Lesnar’s evening session usually includes cardio and strength training. He might run outdoors or on a treadmill, or use an Airdyne bike along with standard weightlifting routines and more wrestling-specific ones such as sledgehammer work.
Lighten the Load
Leading up to a fight, Lesnar will do more reps with lighter weights, and focus on his overall condition.
A Brock Lesnar Circuit Training Routine
Round 1 (pushing): Spiderman push-ups, plyo box push-ups, punching from mount, tire push, hand switch.
Round 2 (pulling): Reclining pull-ups wide-grip pull-ups, tire push & pull, jump-style pull-ups and heavy bar twirl over shoulders.
Round 3 (cardio): Airdyne bike @ 70 rpm, upper body UBE machine work, treadmill (steep incline), and standing wind sprints on bike.
Round 4 (strength training): Explosive hammer strength jammer machine, single-arm sledgehammer, medicine ball sprawls, bear crawls.
Round 5 (intensity): Airdyne bike @ 70 rpm, upper body UBE machine, treadmill (steep incline), standing wind sprints on bike.
Lesnar on his Fighting Strategy
‘My strength is my wrestling, but I don’t focus on it as much. I try to focus on a lot of different things like knees, elbows, submissions, and submission defense.’
Lesnar on The Many Facets of Training
‘I’m always staying motivated because, as training camp goes on, practice becomes more intense, harder, and shorter. It’s a mental thing too, not only physical. You have to stay mentally sharp and stay focused on the task in front of you.’
Lesnar’s Advice on Training
‘Stay open-minded; stay focused. Train hard and train smart.’
Lesnar on Never Quitting
‘I’ve never turned down a fight in the UFC. Even when I was a champ, I never turned down a fight.’
Brock Lesnar’s Supplements
Lesnar takes creatine before working out because it increases endurance and muscle mass.
Lesnar is keeping any other supplements behind his belt, but as his bouts with diverticulitis prove, fiber is an important part of any healthy diet, and a greens supplement is a must if you aren’t crazy about veggies like Lesnar. Probiotics are also important to create a healthy gut biome.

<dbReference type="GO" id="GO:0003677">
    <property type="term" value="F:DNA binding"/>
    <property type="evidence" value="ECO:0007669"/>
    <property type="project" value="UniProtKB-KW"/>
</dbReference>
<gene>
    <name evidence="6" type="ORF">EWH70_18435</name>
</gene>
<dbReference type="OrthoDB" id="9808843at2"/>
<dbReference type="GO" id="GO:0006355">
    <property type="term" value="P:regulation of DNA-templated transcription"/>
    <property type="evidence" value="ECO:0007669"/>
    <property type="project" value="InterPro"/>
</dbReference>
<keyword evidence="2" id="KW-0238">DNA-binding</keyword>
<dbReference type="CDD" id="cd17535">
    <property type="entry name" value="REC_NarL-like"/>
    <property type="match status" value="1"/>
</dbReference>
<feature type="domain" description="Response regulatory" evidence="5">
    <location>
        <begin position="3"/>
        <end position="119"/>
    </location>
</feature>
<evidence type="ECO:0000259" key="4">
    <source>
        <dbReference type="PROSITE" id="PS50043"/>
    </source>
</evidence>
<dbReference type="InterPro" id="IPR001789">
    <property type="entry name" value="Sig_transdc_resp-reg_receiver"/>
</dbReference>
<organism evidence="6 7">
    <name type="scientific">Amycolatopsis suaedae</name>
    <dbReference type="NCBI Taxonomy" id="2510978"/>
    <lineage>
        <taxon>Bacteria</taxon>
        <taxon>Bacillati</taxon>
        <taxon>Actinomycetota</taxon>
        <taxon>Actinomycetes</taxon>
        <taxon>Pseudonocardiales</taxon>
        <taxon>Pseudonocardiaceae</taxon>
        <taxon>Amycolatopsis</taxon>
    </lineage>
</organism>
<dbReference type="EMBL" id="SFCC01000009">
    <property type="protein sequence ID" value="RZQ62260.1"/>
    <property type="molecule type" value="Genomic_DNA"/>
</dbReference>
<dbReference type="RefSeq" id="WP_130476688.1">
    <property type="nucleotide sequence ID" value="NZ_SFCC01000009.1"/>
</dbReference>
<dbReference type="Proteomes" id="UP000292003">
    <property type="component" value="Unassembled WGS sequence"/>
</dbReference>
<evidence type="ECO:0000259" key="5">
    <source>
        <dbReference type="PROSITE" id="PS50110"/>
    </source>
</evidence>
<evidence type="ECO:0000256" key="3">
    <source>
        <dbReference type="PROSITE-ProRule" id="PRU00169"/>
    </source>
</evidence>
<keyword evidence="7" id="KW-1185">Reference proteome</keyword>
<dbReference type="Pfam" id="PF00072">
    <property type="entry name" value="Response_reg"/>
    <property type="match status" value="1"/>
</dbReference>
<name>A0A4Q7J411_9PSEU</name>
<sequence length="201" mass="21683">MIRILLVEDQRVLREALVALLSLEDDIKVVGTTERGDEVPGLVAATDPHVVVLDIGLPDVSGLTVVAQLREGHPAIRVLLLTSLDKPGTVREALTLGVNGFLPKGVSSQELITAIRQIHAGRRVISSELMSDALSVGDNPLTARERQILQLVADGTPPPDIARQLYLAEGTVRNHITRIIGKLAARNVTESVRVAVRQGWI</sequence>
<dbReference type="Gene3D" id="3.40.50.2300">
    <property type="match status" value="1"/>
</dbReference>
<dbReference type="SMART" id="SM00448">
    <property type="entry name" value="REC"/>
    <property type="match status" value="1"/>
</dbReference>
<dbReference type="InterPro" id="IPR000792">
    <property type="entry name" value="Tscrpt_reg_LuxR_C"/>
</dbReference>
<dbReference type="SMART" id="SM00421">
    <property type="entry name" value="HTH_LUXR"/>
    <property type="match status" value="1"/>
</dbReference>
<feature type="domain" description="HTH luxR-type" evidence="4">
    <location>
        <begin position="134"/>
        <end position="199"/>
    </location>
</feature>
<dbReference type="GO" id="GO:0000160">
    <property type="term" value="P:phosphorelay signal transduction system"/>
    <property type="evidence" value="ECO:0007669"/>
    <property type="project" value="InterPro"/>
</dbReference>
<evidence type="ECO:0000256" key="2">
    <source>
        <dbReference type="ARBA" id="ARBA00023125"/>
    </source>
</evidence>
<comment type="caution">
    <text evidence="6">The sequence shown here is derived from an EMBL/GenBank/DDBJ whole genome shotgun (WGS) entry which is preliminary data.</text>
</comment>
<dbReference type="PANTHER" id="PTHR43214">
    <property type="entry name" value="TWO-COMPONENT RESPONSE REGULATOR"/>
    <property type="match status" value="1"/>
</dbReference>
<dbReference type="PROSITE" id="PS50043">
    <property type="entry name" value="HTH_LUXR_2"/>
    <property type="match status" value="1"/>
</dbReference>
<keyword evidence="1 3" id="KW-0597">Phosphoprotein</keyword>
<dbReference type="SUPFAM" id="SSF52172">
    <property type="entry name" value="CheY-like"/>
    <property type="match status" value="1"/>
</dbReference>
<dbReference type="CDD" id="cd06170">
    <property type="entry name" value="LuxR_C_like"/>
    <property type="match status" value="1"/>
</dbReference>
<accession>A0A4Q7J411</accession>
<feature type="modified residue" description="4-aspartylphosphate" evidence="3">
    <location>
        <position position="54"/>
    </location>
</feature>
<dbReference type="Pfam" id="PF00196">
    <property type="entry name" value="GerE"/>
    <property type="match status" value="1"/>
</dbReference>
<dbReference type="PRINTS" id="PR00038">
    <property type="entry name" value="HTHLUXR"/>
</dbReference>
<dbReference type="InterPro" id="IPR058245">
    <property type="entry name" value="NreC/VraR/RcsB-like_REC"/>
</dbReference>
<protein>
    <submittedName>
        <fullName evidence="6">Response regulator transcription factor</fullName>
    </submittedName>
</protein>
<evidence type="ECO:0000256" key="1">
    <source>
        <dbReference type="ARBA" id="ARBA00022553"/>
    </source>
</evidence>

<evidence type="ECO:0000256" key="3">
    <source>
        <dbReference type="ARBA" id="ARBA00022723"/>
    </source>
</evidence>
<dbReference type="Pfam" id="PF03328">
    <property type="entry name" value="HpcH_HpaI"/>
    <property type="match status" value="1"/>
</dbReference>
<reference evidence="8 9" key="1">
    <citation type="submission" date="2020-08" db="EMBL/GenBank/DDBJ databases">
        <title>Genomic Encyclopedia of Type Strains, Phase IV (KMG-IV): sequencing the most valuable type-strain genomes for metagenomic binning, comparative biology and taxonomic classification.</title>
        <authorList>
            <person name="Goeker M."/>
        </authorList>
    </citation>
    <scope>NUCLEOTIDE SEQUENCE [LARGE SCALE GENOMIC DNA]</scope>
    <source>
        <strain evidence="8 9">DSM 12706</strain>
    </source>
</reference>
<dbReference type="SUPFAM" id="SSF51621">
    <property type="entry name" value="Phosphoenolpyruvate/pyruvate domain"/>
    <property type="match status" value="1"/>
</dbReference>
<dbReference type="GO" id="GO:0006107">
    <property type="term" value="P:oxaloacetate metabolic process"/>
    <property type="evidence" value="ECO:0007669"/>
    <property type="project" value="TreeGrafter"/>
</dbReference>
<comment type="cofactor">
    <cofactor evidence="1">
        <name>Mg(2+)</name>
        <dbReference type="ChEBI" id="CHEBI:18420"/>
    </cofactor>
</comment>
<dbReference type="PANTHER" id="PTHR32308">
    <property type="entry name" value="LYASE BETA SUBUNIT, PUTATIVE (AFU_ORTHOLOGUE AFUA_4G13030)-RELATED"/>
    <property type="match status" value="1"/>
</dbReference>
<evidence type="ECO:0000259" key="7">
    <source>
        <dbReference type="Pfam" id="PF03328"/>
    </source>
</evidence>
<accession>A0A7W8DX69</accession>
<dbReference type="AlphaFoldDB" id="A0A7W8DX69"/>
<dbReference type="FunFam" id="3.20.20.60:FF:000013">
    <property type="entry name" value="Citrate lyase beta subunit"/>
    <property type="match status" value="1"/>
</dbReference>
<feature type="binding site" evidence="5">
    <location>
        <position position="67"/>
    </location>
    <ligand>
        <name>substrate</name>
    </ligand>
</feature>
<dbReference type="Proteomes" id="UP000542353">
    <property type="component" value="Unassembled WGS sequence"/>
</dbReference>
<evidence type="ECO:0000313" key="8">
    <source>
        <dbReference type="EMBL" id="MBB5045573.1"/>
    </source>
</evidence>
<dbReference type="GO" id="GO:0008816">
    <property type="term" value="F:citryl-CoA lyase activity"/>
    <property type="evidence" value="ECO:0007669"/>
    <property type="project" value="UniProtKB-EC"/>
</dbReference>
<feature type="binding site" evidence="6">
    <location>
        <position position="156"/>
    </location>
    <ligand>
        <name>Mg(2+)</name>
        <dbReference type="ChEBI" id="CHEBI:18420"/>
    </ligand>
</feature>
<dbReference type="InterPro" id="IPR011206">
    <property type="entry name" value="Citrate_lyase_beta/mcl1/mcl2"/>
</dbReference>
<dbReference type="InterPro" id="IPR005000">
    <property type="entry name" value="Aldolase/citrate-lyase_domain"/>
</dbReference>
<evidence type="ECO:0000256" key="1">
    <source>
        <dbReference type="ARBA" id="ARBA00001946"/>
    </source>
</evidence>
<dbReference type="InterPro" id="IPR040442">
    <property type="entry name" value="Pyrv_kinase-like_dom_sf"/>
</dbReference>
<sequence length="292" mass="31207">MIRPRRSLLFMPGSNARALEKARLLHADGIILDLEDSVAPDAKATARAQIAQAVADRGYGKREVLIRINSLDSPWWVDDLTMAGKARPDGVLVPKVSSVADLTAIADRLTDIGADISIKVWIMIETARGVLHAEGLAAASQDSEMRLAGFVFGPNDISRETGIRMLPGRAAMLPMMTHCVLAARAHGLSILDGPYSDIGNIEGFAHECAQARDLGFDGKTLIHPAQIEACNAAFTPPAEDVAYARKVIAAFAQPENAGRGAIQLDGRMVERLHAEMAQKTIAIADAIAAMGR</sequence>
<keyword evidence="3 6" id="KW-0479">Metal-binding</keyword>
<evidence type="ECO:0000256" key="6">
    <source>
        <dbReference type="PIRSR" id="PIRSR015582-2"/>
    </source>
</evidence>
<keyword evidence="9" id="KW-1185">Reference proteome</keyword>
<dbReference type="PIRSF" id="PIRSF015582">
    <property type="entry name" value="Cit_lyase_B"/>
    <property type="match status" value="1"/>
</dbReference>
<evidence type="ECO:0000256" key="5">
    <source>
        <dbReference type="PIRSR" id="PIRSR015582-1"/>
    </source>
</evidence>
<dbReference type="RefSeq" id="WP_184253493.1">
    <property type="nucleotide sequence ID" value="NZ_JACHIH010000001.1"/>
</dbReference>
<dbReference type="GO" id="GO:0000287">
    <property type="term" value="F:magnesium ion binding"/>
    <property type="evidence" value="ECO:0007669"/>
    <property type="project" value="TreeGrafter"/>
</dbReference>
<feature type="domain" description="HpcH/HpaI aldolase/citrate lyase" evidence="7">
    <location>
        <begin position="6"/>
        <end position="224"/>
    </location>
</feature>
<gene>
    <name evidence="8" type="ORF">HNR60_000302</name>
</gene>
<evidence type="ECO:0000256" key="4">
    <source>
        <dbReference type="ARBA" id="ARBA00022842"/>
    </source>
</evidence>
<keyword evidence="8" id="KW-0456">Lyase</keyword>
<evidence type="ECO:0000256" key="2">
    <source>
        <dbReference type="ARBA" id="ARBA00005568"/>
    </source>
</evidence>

Following a training session, Lesnar will have 30g of whey protein along with quality carbs to replenish glycogen stores.
Some herbs that help with digestive woes include slippery elm for constipation, licorice root can help repair the lining of the intestines and flaxseed which helps to reduce inflammation in the bowel and throughout the body.Marshmallow root is another natural remedy that helps protect the intestinal wall while turmeric is a traditional remedy for abdominal pain and it also encourages the secretion of digestive enzymes.
Brock Lesnar’s Lifestyle
Eat Sleep Conquer Repeat
Being in the WWE is an exercise in endurance and many wrestlers perform some 200 days a year. Lesnar has learned the importance of taking recovery time and prioritizes it.
Lesnar’s roommate in his senior year of college was Shelton Benjamin, a future WWE colleague.
Lesnar joined the Army National Guard at age 17, but was assigned a desk job after it was discovered he was colorblind, dashing his hopes of working with explosives.
Lesnar wanted to pursue a career in the NFL, but he had a bike accident that led to his being cut in the Minnesota Vikings’ preseason.
Brush With Death
Lesnar suffered a second bout of diverticulitis in 2011 that led to having a foot of his colon removed.
Lesnar on Wrestling
‘At the end of the day, it’s all about me wanting to have fun. It weighed heavily in my heart that I was born to be an entertainer and I have fun doing it.’
Lesnar on Success
‘For me, the older I get, the smarter I have to train, also because the recovery time is longer. Work on everything. Become a well-rounded fighter. Don’t just be good at one thing; be good at everything.’
Lesnar on Defeat
‘In my mind and in my heart, I never lost to a foe. I never lost to an opponent. I lost to diverticulitis. That was the opponent that beat me.’
Lesnar on returning to the Ring
‘I’m here to fight, baby!’